Bruce M. Metzger had written to us saying, "As regards the meaning of "magoi" in Matt.2:1 ff. Dictionaries of Greek define the word in various ways, including 'wise men', 'magician', 'astrologer', 'Magus' and similar words. The translation committee of the NRSV voted to continue with the traditional rendering, from the Authorised Version, of 'wise men' but thought it only fair to the reader to indicate also that another rendering that is accepted by lexica should also be cited('astrologer'), though we were unwilling to introduce this word into the text. May I mention that the New English Bible uses 'astrologers' in this passage, as does the Revised English Bible also. Neither version provides any footnote as to an alternative rendering. The upshot is that the American committee preferred the traditional rendering, and put this into the text, whereas the British Committee preferred 'astrologers' but did not see fit to offer the reader any alternative in a footnote." - Letter dated 4/8/95.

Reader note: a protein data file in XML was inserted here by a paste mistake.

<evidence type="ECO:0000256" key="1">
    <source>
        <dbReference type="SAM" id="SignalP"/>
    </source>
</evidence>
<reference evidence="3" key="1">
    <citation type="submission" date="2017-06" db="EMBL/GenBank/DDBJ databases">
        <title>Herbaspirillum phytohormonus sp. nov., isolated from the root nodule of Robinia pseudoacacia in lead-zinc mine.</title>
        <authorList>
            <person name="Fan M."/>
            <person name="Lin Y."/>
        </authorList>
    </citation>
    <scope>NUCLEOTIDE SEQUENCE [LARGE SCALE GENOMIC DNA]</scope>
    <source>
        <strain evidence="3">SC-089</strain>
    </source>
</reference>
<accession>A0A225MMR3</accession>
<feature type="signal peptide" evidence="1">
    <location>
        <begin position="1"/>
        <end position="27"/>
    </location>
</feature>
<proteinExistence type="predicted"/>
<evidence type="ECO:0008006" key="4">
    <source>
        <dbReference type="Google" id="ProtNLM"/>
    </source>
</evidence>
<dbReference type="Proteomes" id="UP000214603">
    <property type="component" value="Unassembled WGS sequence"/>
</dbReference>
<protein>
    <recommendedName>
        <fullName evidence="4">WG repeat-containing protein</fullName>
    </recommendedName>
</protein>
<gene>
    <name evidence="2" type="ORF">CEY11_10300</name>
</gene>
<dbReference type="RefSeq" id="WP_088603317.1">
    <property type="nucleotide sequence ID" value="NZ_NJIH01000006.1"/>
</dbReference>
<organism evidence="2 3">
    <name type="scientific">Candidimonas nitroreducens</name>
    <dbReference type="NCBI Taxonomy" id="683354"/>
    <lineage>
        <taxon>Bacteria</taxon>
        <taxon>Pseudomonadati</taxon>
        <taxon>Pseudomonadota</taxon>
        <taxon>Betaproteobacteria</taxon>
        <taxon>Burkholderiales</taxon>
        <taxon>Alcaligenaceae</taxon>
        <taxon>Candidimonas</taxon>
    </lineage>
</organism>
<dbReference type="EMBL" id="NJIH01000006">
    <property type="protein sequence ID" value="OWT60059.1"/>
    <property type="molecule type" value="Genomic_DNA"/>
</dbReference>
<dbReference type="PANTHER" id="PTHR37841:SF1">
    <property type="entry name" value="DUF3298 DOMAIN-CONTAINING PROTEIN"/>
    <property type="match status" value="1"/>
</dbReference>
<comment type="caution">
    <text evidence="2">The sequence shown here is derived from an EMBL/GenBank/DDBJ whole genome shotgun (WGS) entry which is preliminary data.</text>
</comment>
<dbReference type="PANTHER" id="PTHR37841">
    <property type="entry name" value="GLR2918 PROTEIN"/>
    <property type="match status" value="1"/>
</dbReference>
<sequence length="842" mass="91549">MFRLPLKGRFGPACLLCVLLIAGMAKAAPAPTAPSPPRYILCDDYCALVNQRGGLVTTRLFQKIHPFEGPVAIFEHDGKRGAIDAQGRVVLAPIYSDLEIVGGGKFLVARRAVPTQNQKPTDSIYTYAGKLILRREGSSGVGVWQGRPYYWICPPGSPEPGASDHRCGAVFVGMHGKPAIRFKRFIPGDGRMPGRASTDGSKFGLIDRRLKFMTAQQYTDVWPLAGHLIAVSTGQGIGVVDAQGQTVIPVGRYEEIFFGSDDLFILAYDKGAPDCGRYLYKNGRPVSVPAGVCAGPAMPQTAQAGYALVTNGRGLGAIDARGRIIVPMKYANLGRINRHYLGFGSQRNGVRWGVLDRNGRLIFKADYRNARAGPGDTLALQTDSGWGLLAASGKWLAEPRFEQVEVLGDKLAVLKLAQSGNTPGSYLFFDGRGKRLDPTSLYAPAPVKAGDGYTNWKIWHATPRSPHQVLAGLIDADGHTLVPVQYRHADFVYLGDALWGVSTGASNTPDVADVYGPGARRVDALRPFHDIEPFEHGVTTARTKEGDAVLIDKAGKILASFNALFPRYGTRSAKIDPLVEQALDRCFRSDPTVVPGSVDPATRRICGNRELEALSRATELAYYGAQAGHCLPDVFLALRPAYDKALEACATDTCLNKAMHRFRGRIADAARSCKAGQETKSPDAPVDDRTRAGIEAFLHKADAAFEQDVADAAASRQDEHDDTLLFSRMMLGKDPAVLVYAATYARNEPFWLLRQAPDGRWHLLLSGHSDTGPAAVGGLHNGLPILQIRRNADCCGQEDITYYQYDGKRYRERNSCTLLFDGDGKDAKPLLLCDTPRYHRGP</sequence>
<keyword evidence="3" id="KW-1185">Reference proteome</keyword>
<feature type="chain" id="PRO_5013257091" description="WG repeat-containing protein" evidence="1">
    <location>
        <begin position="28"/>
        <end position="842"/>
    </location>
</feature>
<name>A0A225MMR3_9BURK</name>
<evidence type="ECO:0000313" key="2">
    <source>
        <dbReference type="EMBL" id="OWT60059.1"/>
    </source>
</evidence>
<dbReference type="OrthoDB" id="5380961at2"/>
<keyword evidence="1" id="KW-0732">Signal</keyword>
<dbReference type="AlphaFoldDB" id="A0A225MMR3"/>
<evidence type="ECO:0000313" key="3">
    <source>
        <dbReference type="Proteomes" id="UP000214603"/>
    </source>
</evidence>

Also one retired English scholar from the University of Sheffield had written an enlightening letter to us saying:

"The translation of the Greek word "magoi" in Matthew 2 does present problems however it is rendered. If we opt for the simplest method, i.e. virtual transliteration,we have "magi" which, if it conveys anything, is likely to give the impression that what is being talked about of is "magicians" and that is not really the case. If we opt for the old translation "wise men", then there is no suggestion as to how they gained their wisdom, or what they were "wise" about: the word "wise" today suggests practical wisdom,wisdom about behaviour- and that is not what is implied in the Greek word. In the Greek texts of the period the word "magoi" refers to people who were skilled in reading astrological signs and in the interpretation of dreams. It seems to me, then, that the one word that conveys most information about those who followed the star is "astrologers", in that it tells us how they got their knowledge of and ability to interpret the special sign. To that degree, it seems the least incorrect way of rendering a word which has a broad range of meaning."